Create an annuity
The IRS allows you to turn your IRA into an income stream penalty-free by arranging to take substantially equal periodic payments, or SEPP, over your life expectancy.
You must continue such payments until at least age 59½, or for five years, whichever comes later.
Such a strategy might make sense, says Luscombe, if your retirement savings are sufficient and you're struggling to pay for private-school tuition for your school-aged children.
It may also be appropriate if you're ready to retire early, or you've separated from your employer and need to fill a temporary income gap.
Because you cannot stop SEPP payments once they begin without incurring a penalty, those seeking a short-term solution might instead consider borrowing from their 401k and paying themselves back with interest, says Luscombe.
A source of income when disabled
Lastly, you can tap any amount of your IRA without paying the 10% penalty if you become disabled and are no longer able to work.
You must be able to furnish proof of your disability as determined by a physician, and your disability must be expected to result in your death or be determined to last for an indefinite period.
Chances are good that if you qualify for Social Security Disability Insurance, you'll also meet the exemption requirement for an IRA.
While IRAs offer great flexibility, Luscombe says early withdrawals should be taken only as a last resort.
"The big plus of the IRA is the long-term deferral of taxable earnings. So even if you are avoiding the penalty, you are not only paying any tax you might owe today, but you're forgoing the gains you would have earned between now and retirement. So it's a double hit," he says.
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Retiring? Phhhhsht. In the real world..., you know the pay check to paycheck world?: People are going to work until they die. If they are unlucky enough to get sick right before that happens?: Then the Medical industry will drain what little we have saved. So all this retirement talk is to keep a run on the banks from happening. Because if people really knew how much they needed and how much they fall short? IRA investments would collapse and if you thought the 2008 financial crisis was bad????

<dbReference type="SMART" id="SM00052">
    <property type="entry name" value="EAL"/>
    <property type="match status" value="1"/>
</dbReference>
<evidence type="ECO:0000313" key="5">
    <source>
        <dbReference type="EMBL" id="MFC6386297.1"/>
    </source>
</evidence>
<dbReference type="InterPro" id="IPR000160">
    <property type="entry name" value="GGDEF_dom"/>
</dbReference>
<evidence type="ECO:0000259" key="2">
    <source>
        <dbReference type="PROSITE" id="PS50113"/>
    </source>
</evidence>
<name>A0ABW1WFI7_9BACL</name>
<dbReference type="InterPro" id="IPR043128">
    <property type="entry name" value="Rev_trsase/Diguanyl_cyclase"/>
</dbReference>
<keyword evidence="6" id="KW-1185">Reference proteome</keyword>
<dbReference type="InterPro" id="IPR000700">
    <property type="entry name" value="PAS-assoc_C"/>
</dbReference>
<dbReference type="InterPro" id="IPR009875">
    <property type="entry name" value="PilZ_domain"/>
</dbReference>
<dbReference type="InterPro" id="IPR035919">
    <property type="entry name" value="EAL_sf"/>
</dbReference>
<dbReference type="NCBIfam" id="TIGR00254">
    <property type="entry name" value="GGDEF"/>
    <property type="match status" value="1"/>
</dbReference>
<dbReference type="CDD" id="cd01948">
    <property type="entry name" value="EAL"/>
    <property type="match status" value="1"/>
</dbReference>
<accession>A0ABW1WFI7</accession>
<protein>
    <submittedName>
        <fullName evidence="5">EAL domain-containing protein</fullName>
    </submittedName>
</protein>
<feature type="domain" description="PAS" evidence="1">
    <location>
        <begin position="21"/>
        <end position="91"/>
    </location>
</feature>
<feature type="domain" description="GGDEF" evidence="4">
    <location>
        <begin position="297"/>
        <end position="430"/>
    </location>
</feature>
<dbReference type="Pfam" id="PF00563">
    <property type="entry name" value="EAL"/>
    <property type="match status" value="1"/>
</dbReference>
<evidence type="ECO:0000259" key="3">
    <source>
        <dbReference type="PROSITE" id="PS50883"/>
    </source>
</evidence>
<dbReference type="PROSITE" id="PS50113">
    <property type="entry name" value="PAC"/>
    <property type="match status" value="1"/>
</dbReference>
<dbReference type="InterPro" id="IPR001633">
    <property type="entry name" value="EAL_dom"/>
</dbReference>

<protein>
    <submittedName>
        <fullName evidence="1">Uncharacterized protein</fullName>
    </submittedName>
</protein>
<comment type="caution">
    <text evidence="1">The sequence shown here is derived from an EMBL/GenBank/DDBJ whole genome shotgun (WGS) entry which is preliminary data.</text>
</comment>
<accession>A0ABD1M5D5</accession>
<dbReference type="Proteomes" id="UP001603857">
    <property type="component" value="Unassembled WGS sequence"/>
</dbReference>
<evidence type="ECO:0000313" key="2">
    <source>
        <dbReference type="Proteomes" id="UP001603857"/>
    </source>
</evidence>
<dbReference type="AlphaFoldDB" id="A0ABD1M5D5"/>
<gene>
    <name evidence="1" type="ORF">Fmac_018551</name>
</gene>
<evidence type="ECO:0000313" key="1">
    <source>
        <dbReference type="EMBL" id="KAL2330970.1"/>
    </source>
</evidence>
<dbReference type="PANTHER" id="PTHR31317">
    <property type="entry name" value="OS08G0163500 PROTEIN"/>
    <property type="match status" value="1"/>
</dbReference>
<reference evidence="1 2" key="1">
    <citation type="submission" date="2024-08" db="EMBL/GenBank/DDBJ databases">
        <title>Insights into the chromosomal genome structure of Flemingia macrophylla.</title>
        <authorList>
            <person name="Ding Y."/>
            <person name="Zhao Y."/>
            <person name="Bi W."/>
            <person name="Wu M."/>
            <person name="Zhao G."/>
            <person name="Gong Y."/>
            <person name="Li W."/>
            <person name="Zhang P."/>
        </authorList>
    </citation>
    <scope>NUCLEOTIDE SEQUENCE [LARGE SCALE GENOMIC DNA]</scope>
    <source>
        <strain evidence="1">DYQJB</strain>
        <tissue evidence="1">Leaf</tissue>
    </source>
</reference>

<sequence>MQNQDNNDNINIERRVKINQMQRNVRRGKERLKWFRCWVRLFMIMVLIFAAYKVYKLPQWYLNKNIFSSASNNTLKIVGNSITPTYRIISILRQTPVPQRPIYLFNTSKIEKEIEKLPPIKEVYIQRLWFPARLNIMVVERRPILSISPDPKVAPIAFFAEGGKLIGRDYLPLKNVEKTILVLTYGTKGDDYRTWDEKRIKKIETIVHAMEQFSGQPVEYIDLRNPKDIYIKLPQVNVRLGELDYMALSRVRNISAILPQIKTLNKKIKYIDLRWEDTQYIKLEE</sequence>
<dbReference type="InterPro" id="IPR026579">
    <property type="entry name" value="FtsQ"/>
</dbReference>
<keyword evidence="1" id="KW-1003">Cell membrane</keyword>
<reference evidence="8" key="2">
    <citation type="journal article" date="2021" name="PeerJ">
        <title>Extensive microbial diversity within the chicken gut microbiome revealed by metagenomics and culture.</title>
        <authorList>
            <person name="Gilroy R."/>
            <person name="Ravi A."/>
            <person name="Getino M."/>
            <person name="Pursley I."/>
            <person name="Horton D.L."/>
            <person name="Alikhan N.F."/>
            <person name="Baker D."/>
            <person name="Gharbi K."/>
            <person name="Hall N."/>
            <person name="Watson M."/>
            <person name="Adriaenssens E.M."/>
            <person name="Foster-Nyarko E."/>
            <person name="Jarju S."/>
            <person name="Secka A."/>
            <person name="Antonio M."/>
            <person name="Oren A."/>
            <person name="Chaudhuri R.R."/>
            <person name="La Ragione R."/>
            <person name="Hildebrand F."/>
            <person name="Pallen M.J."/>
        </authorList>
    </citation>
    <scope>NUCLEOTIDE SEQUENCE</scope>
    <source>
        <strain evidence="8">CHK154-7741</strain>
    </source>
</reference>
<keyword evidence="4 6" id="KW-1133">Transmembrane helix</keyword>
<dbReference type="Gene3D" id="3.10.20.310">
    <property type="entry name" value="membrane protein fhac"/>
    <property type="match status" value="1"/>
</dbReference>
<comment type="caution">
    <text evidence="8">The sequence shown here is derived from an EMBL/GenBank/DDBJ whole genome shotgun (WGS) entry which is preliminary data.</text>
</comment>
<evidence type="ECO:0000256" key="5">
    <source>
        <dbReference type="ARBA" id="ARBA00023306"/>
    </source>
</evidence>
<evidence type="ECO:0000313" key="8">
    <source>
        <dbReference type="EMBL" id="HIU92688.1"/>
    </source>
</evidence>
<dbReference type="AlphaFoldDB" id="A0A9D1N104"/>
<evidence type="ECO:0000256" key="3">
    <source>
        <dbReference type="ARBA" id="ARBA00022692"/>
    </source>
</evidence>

If your medical expenses exceed 7.5% of your AGI, they are deductible and not taxable, whatever source you use to pay for it.
If you convert your conventional IRA to a Roth just so your heirs won't have to pay the income tax, you are probably paying more income tax than you need to. Leave it as a conventional and let your heirs - who are more likely to be in lower tax brackets - pay the tax.
Sheesh. Anyone can call themselves a financial planning expert.
This is a dangerous game to be playing, just so some professional can brag about how much he
knows? Distributions from IRA's are potentially harmful. If the money is kept in the IRA, it has
legal protections. And think of 2013. In 2013 the IRA penalty goes from 10% to 20% thanks
to Mr Obama.
Don't underestimate the tax implications. If someone takes 25,000 dollars out of their IRA, and
they make say 60,000 in salary and are married, they just went from a 15% tax bracket to a
25% tax bracket. Plus they must pay the tax on the 25,000. Potentially a very dangerous
situation. You do not want to be in debt to the IRS.
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